In the relentless quest to widen the palates of music fans, IAC/InterActiveCorp's (NASDAQ:IACI) Ticketmaster is buying a 25% stake in

Similar in many ways to's Music Genome project, which digs up artist suggestions based on songs and artists you already like, iLike is a fast-growing music discovery site. Just as (NASDAQ:AMZN) and Apple (NASDAQ:AAPL) try to push new suggestions your way based on prior music buying habits, deeper technological sites like iLike and Pandora dig into the meat of the material to deliver even better ideas from acts that you may have never heard about before.

The company's roots stretch back to the online indie music revolution -- spearheaded by sites like, Garageband, and IUMA -- that used the Internet as an industry leveler, making sure any band's demo was just a click away.

Unfortunately, it didn't prove to be a very bankable approach. bled through greenbacks and litigation until it was acquired by a major label and had its domain name ultimately sold to CNET (NASDAQ:CNET). IUMA closed its doors to new artists five years ago. Garageband? It's still kicking and is actually the same company that launched iLike earlier this year.

Why the new site? Like way too many havens for unsigned artists, Garageband has simply attracted other hungry artists. There's nothing wrong with that, but as a site that allows musicians to review their peers, it's missing the special sauce to get its music before a wider audience of music fans that don't know the difference between a diminished chord and diminished expectations. That's where iLike -- packaged as a site for the masses -- comes in.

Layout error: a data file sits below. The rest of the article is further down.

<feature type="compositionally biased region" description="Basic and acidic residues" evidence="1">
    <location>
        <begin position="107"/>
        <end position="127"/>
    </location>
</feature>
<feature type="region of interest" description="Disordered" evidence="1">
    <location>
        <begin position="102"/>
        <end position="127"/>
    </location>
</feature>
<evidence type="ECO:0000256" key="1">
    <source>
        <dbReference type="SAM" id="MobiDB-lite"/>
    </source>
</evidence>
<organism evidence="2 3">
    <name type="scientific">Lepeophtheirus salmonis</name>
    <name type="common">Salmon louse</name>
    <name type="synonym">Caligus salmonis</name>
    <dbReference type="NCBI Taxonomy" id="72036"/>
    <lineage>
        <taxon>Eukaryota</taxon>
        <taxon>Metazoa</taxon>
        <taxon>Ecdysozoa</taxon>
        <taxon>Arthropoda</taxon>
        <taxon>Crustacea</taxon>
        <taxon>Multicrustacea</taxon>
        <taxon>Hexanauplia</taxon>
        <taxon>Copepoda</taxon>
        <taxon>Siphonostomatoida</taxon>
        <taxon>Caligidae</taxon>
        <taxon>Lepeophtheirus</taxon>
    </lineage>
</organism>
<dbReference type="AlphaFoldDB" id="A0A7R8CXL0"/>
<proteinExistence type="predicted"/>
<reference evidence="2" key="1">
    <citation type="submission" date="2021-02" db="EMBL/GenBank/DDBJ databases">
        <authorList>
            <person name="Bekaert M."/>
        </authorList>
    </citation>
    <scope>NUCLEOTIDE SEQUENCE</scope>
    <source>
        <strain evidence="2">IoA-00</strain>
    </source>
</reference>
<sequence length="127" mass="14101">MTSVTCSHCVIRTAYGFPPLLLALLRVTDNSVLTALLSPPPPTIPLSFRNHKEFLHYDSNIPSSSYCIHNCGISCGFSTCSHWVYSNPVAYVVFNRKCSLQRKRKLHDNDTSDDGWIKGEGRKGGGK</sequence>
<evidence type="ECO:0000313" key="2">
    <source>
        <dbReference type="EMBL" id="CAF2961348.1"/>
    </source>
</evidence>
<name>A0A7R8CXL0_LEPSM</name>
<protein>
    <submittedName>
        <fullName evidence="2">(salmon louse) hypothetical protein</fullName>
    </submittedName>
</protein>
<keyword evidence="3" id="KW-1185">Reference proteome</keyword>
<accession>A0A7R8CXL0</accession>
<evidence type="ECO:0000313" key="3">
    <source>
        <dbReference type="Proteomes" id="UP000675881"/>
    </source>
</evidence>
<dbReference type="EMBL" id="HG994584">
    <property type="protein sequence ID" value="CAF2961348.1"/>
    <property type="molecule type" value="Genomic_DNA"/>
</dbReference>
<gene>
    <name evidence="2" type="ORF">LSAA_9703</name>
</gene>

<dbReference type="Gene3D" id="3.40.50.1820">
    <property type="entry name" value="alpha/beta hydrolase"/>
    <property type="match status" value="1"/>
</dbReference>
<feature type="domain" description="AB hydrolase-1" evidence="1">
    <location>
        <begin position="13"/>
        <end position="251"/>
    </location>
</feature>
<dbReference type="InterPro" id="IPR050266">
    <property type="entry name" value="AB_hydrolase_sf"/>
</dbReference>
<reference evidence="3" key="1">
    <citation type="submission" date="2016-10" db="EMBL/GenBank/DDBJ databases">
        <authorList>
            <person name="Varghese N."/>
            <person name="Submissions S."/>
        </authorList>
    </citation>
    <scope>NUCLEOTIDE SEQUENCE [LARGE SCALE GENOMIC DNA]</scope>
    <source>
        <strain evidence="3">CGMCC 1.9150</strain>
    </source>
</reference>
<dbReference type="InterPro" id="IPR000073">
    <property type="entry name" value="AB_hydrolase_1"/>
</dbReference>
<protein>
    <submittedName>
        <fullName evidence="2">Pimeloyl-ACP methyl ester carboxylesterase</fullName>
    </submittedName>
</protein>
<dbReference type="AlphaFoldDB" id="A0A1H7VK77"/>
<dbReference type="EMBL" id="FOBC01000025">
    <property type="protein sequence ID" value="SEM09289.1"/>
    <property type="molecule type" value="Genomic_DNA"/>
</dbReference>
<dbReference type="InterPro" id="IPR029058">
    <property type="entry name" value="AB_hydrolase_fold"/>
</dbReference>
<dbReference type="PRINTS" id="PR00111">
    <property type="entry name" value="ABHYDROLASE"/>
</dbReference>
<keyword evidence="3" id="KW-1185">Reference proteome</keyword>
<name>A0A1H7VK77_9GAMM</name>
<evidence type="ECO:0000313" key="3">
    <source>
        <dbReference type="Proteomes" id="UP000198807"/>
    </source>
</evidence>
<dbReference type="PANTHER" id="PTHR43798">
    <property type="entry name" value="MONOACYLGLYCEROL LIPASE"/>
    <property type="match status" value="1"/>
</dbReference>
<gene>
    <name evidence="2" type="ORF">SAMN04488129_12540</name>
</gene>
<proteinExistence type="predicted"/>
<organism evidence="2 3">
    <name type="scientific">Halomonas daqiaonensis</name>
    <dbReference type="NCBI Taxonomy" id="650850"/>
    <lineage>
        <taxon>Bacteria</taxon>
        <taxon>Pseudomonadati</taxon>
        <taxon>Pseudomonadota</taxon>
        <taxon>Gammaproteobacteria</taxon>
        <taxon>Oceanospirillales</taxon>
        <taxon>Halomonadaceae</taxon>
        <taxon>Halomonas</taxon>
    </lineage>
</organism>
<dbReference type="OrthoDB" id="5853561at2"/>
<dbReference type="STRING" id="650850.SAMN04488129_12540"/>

It's the right approach, so it's easy to see why Ticketmaster wants in. The company has no problem selling tickets to the dinosaurs of pop and rock when they go on reunion arena tours, but there is a real opportunity to promote the lesser-known artists playing in smaller venues. If iLike can introduce you to your next favorite band, and Ticketmaster can sell you tickets to their upcoming show, everybody wins (including your ears and your musical horizons).

A seemingly minor acquisition with deeper implications for the music industry? I like.

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Longtime Fool contributor Rick Munarriz once had his band signed to Sony's Columbia Records label. It didn't exactly pan out. He is also part of the Rule Breakers newsletter research team, seeking out tomorrow's ultimate growth stocks a day early. He does not own shares in any of the companies in this story. T he Fool has a disclosure policy.